#8 – You can buy a home with a reverse mortgage
Seniors often downsize their home going into retirement. Once the kids are out of the house, things like a single story home with no stairs become appealing. Many retirees don’t realize you can purchase a home using a reverse mortgage instead of buying all cash. This creates the option to leverage cash for other investments, like dividend paying stocks that generate monthly income.
#9 – Not all housing expenses are eliminated
One of the biggest benefits of a reverse mortgage is the fact that there are no monthly loan payments. However, that doesn’t mean all housing payments are eliminated. The homeowner is still responsible for property taxes, insurance premiums, any HOA dues, and maintenance expenses for the property.
#10 – HECM Loans carry a high cost
Reverse mortgages don’t come cheap. Lender fees for these loans can top $10,000+, not to mention the third party fees for things like a home appraisal. These costs aren’t paid up front, they are usually rolled into the balance of the loan. This helps preserves the borrower’s cash, but it also means the loan costs collect interest over time. Borrowers are encouraged to shop around for the best deal, but any way you slice it part of your home equity evaporates the minute you close your loan.
#11 – There are limits to how much of your equity you can access, and how quickly you can use it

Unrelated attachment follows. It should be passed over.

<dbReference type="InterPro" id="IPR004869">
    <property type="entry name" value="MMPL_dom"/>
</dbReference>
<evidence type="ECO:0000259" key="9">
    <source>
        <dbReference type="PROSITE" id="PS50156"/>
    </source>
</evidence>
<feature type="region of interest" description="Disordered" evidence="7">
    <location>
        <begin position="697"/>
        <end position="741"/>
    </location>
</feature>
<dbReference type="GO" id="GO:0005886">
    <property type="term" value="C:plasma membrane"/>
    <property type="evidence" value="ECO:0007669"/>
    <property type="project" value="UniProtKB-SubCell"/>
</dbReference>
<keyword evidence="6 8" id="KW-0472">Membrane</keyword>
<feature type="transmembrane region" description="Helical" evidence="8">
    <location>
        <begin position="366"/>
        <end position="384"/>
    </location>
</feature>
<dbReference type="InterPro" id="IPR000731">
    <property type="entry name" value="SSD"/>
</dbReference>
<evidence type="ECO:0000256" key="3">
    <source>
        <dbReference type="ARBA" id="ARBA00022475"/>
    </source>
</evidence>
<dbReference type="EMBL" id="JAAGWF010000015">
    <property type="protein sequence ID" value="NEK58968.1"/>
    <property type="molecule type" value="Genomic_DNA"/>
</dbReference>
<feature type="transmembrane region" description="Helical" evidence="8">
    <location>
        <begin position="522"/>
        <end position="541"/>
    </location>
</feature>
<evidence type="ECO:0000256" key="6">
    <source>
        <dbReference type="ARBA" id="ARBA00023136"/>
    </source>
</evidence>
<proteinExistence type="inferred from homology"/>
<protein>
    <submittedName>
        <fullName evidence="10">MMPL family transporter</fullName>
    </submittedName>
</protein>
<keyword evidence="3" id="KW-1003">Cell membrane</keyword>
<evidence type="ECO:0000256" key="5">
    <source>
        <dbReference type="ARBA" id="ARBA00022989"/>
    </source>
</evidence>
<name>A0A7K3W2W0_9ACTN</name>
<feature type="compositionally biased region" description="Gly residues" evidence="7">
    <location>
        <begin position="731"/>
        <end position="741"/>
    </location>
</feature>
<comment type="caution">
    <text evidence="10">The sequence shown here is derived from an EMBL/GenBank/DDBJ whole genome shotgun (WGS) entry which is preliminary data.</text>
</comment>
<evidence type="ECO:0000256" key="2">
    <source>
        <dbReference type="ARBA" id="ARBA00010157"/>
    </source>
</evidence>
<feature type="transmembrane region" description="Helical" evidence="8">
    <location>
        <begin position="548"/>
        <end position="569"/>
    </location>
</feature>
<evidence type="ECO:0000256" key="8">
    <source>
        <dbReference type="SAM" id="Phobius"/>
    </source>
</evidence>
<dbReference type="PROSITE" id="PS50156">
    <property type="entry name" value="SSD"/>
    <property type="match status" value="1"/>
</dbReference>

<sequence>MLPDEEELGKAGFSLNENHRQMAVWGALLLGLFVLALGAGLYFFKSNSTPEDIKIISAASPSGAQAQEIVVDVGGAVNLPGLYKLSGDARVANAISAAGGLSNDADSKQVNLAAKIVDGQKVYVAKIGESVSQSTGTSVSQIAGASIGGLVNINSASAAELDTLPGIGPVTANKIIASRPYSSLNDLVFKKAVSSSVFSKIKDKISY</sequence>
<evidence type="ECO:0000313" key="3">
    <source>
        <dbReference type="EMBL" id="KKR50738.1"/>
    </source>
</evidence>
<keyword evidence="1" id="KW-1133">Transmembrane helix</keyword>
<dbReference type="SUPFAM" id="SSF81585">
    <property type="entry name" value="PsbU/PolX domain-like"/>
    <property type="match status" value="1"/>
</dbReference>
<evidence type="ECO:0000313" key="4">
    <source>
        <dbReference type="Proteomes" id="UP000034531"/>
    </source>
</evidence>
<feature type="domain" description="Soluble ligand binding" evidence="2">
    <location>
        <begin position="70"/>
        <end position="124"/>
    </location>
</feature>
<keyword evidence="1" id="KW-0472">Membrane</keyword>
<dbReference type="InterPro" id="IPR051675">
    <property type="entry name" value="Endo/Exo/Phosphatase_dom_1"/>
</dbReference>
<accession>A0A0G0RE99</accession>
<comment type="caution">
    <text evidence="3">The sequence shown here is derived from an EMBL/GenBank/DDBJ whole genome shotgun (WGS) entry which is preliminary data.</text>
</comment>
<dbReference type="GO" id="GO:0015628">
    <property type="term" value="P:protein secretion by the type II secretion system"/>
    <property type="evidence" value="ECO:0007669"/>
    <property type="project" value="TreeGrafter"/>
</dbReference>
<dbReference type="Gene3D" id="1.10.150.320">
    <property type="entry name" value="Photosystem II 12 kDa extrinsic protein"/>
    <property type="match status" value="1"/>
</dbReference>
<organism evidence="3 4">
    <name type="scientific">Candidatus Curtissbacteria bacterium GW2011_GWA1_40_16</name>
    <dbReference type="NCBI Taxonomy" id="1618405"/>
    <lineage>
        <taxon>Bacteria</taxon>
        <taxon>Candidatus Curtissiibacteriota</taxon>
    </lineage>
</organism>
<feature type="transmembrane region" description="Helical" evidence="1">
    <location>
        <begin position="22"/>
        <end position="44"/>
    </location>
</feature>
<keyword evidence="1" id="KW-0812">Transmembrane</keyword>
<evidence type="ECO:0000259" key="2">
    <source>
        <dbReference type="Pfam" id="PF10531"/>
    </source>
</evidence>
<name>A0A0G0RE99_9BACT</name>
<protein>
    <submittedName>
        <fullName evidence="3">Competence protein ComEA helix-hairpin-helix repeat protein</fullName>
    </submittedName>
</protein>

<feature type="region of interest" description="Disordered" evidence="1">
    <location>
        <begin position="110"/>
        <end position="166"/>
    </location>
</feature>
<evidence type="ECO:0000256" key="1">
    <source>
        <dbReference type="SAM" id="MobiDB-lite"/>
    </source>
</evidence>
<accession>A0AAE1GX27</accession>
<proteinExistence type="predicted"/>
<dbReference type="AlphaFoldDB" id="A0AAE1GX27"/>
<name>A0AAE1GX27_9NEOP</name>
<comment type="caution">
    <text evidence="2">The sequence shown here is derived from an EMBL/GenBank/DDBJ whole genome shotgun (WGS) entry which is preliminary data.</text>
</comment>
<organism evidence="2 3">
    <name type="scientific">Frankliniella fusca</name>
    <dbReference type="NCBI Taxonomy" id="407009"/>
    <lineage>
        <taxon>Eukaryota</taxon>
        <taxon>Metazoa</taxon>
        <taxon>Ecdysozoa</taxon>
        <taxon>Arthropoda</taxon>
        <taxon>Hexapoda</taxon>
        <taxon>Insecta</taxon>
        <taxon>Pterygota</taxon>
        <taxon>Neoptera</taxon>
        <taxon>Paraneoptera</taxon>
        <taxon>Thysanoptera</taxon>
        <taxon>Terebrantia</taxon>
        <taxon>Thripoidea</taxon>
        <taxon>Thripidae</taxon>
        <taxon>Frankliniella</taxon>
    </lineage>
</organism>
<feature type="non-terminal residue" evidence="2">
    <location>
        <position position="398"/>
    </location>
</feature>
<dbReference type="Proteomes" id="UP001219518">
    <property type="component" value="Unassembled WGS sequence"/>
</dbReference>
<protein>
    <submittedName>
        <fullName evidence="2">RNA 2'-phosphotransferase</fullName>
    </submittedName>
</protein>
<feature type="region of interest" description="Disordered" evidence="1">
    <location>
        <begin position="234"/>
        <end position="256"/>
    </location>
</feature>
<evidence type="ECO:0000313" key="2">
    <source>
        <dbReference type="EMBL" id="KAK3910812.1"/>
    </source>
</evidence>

Another safety feature for HECM loans is the “principal limit”. Lenders are only allowed to let you borrow a portion of your home equity, with the rest of the equity reserved to cover interest. This helps make sure the home doesn’t go underwater, which would be bad for both the lender and the homeowner.
Principal limits are calculated based on the age of the youngest borrower and the total value of the home.In addition to limiting the amount of money you can borrow, the FHA also limits how quickly you can withdraw your money. Generally borrowers can only access 60% of their principal limit within the first year of closing their loan.
#12 – Some reverse mortgages have adjustable interest rates
Borrowers that choose to receive monthly payment distributions from their lender don’t have a choice – they are required to have an adjustable interest rate on their loan. Worse, these rates are often tied to short term indexes, like the 1 month LIBOR rate, which tend to be more volatile.As with any adjustable rate loan, there are pros and cons. With US interest rates so low, this isn’t a huge problem. However, if rates continue to go up, the interest rate on your reverse mortgage will go up with it.
#13 – You still benefit from your home appreciation